Pressure on reluctant exam sitters as deadline looms
With only three sittings left until the FASEA exam compliance deadline, an industry association has raised concerns about what will become of advisers who fail to scrape in under the wire.
With recent FASEA responses to the Senate economics committee indicating the standards authority has “no powers within the Corporations Act” to offer grace periods when it comes to the compliance deadline for the exam, AFA acting chief executive Phil Anderson said this could spell trouble for advisers who had staked everything on passing the final sitting.
“The further we go on the pass rates are declining, and there’s a significant number of people left that haven’t attempted it,” Mr Anderson said.
“We’re particularly concerned about advisers who might sit the November exam and that might not be their first attempt, it could be their second or third and they ultimately get notice a week before Christmas that they haven’t passed. What happens to their business and their clients?”
According to FASEA statistics, approximately 13,500 advisers or 65 per cent of the adviser register have passed the exam so far, with the results from the May sitting of the exam not yet in.
In its exam update in early May, the authority said that around 2,100 advisers had registered for the May exam and 600 for July. There are a further two sittings of the exam taking place in September and November.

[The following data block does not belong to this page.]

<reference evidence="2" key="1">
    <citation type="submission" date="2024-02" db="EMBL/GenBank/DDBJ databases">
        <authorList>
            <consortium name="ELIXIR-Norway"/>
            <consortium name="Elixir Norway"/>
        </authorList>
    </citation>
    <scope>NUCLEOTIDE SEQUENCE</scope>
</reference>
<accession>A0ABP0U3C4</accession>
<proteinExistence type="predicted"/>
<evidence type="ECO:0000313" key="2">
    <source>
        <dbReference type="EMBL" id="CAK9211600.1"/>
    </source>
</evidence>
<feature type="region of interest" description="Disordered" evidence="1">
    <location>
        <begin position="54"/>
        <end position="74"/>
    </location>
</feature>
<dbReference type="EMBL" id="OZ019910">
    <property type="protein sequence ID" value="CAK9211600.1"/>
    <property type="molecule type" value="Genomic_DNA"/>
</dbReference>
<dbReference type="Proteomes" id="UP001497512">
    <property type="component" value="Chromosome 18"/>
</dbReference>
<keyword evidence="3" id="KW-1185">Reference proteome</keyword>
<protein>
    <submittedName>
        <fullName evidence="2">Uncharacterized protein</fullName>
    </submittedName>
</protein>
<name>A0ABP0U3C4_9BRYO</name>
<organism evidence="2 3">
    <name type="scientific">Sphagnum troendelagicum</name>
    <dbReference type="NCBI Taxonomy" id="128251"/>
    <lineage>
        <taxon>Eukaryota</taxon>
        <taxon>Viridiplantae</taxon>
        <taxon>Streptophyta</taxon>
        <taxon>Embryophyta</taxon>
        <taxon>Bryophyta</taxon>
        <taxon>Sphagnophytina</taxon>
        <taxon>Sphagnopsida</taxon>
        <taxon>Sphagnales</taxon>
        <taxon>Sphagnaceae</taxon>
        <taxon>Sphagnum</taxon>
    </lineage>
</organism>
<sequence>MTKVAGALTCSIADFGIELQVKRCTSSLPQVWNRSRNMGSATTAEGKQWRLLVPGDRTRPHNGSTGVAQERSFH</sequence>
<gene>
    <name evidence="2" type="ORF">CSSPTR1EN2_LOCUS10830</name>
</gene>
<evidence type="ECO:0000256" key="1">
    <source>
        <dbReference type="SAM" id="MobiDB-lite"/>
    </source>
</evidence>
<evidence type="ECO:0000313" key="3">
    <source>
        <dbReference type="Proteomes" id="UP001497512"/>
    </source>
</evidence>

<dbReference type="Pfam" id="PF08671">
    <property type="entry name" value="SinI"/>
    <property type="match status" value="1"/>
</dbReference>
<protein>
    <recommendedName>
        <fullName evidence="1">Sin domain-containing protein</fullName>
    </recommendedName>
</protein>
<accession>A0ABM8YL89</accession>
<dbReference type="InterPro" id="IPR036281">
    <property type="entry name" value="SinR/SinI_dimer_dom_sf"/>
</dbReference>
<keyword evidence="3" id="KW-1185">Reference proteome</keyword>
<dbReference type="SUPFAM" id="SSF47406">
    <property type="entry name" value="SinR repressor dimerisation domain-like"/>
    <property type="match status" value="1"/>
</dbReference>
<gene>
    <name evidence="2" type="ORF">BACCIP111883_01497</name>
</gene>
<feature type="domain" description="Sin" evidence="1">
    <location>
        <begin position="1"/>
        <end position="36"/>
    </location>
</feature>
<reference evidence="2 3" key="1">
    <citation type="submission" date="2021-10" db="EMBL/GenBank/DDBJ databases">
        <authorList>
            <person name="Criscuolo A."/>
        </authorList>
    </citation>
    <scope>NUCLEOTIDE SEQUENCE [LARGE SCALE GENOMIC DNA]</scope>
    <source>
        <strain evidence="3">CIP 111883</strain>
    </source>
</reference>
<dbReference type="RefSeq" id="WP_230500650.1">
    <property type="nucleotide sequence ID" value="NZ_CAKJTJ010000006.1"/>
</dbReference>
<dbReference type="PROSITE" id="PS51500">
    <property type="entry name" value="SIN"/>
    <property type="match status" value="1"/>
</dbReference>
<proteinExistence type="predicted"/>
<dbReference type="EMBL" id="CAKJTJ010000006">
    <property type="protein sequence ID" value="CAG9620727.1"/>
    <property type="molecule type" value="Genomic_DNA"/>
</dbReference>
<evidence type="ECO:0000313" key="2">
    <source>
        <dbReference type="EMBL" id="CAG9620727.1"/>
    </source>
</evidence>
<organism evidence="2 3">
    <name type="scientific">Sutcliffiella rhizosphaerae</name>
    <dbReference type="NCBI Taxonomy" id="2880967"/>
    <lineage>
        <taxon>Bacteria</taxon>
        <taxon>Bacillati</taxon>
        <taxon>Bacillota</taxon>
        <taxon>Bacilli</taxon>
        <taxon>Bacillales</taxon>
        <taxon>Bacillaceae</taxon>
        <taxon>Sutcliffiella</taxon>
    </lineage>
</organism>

In spite of the legal restrictions, Mr Anderson said anything the authority could do to “reduce the pressure” on those attempting the exam closer to the deadline should be considered.
“What are we going to do to protect the clients who might all of a sudden lose access to advice, and equally what can we do to make sure those advisers can exit their business in a graceful way, to avoid a fire sale or in effect being forced to hand their business back to their licensee and turn off client arrangements?” he said.
“We’re just very conscious that people sitting, whether it’s the September or November sessions, if they’re facing the consequences that if they don’t pass there’s no plan B, there’s no solution and they haven’t got a purchaser, it’s going to blow up not only their ability to operate but also the value of their business.”